- Elasticsearch. This is one of my least favorite subjects but the question pool I was presented with did include some Elasticsearch questions. I spent a great deal of time figuring out how to modify Elasticsearch’s default behavior such as matching patterns, search query construction, and relevancy. I also spent some time figuring out how to exclude common words from being considered in the search. Finally, I studied up and experimented with performance-enhancing changes that can be found in Elasticsearch’s own developer documentation.
- Message Queues. On Docker, I added a container with RabbitMQ and then began creating my own code to send and retrieve data from the MQ. I spent a bit of time studying and experimenting with the various XML files that are necessary for Magento to work with message queues. I learned about topics, exchanges, brokers, publishers, consumers, and everything in between. Message queues are an area where I do not have significant experience.
- Extension Attributes. I use these all the time, of course. BUT, I don’t generally remember every detail or possible use case because when I develop, I have core code and dev docs to refer to. Instead, I gave myself a refresher on the interfaces used and their naming conventions, the classes they must extend and interfaces they might need to implement. I created a variety of extension attributes on a variety of entities and I created extension attributes of all different types: string, int, bool, array, object, and so on.
- Payment Methods. I built out a fake payment method and paid special attention to the XML configurations for the payment methods. I spent a bit of time determining the class extensions and interface implementations needed and walked through the steps needed for custom error message responses. I also made sure that it was able to be used both on the frontend and in the admin panel. Lastly, I made sure I knew how to make the payment method work with the Magento vault.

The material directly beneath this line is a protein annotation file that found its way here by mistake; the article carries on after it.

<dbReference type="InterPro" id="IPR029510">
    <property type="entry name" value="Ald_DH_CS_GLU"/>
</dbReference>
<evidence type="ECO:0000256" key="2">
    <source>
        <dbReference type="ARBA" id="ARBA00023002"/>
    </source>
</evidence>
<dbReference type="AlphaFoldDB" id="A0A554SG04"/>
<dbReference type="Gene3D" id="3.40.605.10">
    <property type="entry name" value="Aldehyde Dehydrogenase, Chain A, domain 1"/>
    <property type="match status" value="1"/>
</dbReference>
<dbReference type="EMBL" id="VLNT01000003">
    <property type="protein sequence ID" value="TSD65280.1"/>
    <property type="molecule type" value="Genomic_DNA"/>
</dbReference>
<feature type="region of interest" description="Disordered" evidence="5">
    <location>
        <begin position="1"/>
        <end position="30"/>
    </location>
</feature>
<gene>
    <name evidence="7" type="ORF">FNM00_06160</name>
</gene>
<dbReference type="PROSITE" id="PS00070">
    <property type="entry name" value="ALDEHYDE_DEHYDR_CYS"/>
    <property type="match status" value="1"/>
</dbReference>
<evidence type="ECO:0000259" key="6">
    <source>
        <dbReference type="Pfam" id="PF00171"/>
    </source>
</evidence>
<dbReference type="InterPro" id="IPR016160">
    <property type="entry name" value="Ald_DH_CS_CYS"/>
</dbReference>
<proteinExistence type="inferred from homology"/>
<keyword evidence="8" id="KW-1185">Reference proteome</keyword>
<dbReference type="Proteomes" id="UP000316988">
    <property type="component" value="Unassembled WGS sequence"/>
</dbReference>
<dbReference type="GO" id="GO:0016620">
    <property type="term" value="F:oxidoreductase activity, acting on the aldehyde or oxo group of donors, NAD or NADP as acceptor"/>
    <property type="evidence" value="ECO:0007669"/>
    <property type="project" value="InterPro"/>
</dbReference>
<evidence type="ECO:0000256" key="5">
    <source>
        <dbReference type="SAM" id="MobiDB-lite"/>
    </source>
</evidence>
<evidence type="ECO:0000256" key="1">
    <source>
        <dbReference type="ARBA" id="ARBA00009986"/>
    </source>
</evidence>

Ok, I think at this point you probably get what I am trying to say. I tried to learn everything about everything! I won’t continue to elaborate on every subject. The point is that for any given subject, you should want to know what happens in every use case imaginable. You’ll want to know why and you’ll want to be familiar with everything it affects in the codebase.
Additional topics I studied extensively
- RMA functionality
- Customer attributes and customer forms
- Category attributes and category forms
- Product attributes and product forms
- ACL permissions
- Grid/listing customization
- UI Component implementation and customization
- Order, Invoice, Shipment, and CreditMemo archiving
- Admin Actions reporting and archiving
- Console commands
- CSRF, XSS, clickjacks and other security-related topics
- Catalog customization
- Price modification
- Quote total collection
- Split databases
- Image Uploader classes and form fields
- Cart Price Rule functionality
- Catalog Price Rule functionality
- Target Rule functionality
- Everything else!
As I bring this post to a close, I hope this answers your collective questions about how I passed. The test is tough. Even if you have extensive experience as I do, don’t assume that you know enough to pass without significant study and experimentation time. Many of the subjects on the test require answers that you would normally reference the devdocs or codebase for. However, you don’t have the luxury of those resources when taking the test.
Study hard, then study harder, and good luck!